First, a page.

Try Something New: Pupusas and more at Salvadoreno
I had been seeing a lot of talk about pupusas and Salvadoreno Restaurant on Facebook and I needed to figure out what all the chatter was about. First, I did a little research on the origins of pupusas and I was fascinated with what I found.
So, really, what the heck is a pupusa?
At its core, a pupusa is a traditional Salvadoran dish made from a thick corn tortilla made from masa that is filled with ingredients and then sealed and flattened and grilled. You can get them with a variety of fillings that range from refried beans, a blend of cheese, pork and beans or loroco, a vine flower bud from Central America.
If you have ever had a Mexican gordita than you have a good idea about what a pupusa is. Sort of. Generally, the gordita has a lot more filling that a pupusa, but the idea is fundamentally the same. Same goes with the South American arepas, with the main distinction being that pupusas are filled before cooking and arepas are done in the opposite order.
The method of making a pupusa is intense and fascinating to watch. On my recent trip to Salvadoreno in Mesa I was able to take a video of them making a Pupusa Revuelta.
The Ramirez family opened up their first location (at Southern and Mesa) in 2002 and they now have four locations in the Valley and one in California. All the locations are family owned and operated and are treasured by their loyal customers. Their employees are also extremely loyal; the Mesa location their cooks have been with the family for 10 and 8 years. In the current industry that is quite rare.
When I met with and spoke with Karlos Ramirez, who operated the Mesa and Southern location, he noted that he and his family want to introduce their customers to Salvadoran food and educate residents that there is more Latin cuisine in the Valley than just Mexican fare.
The Mesa location is nestled in a quiet shopping plaza and has a simple décor, nothing fancy. This is one of those unassuming spots that doesn’t need a lot of flash because the food speaks for itself. I have to be honest and note that prior to my visit; I had never had a pupusa–that’s why I did all of that research before visiting. I can also say with confidence that my visit last week will not be my last.
What kind of pupusas can I get at Salvadoreno?
They offer three pupusa combination plates that range from $6.95 to $9.95 and allow you to mix and match two or three pupusas and come with curtdo, salsa and two sides of your choice. On my visit I had the Revuelta and Loroco pupusas. I truly loved the Revuelta for the familiar flavors of pork, bean and cheese. The masa tortilla was thoroughly grilled and crispy. The pork is ground, very nearly to a paste and blends perfectly with the smooth consistency of the beans and cheese. The Loroco pupusa has an interesting flavor, somewhere between broccoli and squash. The plate comes with a mild hot sauce that really adds to the flavor profile, but the one component that really elevated the dish to great heights is the Curtido. Curtido is a lightly fermented cabbage relish. It’s a little bit like a coleslaw and sauerkraut at the same time, but the emphasis here is on the tart vinegar and the addition of oregano and other spices. I’m not a fan of coleslaw, but I gobbled up this tasty version.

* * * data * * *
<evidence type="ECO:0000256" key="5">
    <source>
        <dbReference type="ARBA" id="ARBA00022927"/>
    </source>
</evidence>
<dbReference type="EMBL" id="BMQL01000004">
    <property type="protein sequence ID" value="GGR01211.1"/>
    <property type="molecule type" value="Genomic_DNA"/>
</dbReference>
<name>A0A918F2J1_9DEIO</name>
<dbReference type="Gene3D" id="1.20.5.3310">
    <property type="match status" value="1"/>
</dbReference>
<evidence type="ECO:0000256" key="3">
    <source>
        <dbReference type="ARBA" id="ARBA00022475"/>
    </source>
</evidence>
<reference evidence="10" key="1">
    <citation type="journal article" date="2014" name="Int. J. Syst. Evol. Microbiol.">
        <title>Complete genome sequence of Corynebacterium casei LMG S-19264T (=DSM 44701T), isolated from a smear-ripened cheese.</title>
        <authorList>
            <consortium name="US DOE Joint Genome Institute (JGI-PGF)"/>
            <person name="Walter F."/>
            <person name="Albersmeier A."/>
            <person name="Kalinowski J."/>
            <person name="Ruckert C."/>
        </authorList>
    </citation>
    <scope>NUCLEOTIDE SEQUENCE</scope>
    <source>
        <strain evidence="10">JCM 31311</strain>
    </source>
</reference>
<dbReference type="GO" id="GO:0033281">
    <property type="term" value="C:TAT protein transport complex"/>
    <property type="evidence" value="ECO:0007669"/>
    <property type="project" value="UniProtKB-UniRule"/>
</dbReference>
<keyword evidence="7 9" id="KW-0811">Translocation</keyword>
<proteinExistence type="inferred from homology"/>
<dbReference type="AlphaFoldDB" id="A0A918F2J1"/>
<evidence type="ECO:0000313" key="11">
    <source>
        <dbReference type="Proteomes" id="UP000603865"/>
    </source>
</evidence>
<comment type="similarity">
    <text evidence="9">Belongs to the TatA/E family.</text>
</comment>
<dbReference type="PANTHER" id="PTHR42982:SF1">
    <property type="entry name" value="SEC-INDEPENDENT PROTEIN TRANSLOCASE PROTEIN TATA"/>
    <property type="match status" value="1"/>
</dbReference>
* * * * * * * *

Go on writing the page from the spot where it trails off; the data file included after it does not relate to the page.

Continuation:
If you don’t want to commit to a combination plate, you are able to order pupusas a la carte as well. You can pick from the below flavor combinations:
Pork with Cheese
Pork, cheese and beans
Loroco flower with cheese
Grilled steak with cheese
Shrimp with cheese
Spinach with cheese
Mushrooms with cheese
Want to swing by for breakfast? They have you covered there as well. You can start your day with fried plantains and scrambled eggs or scrambled eggs with Salvadoran chorizo (Desayuno Chorizo Salvadoreno con Huevos Revueltos) amongst other dishes.
Salvadorenos also has a variety of traditional entrees for lunch or dinner. Some of the entrée highlights:
Churrasco Salvadoreno | grilled steak, Salvadoran sausage, grilled shrimp, fried plantains, black rice, beans, fresh cheese, handmade corn tortillas
Pollo en Pipian | pumpkin chicken
Lengua de Res Guisada | beef tongue stew
Pollo Frito Estilo Hondureno | Honduran style fried chicken
They also have a ton of seafood options, appetizers, soups and I hear that the tamales here are pretty amazing. I’ll definitely be back, again and again, to try out as many menu items as I can work my way through.
The restaurant also provides catering services and are gearing up for their 8th Annual Pupusa Festival in November. Make sure to check out the event and get your tickets early. The weather will be perfect and the food will be fantastic.
But, don’t wait until November to try something new! Go check out the closest Salvadoreno to you and see for yourself how great the pupusas and curtido are and whatever else will satisfy your appetite.
Phoenix | 8911 N. Central Ave. | Phoenix | 85020 | 602.870.2955
Phoenix | 7333 W. Thomas Road | Phoenix | 85033 | 623.846.6100
Mesa | 303 E. Southern Ave. | Mesa | 85210 | 480.835.1038
Mesa | 330 S. Gilbert Road | Mesa | 85204 | 480.964.5577
© Taryn Jeffries 2016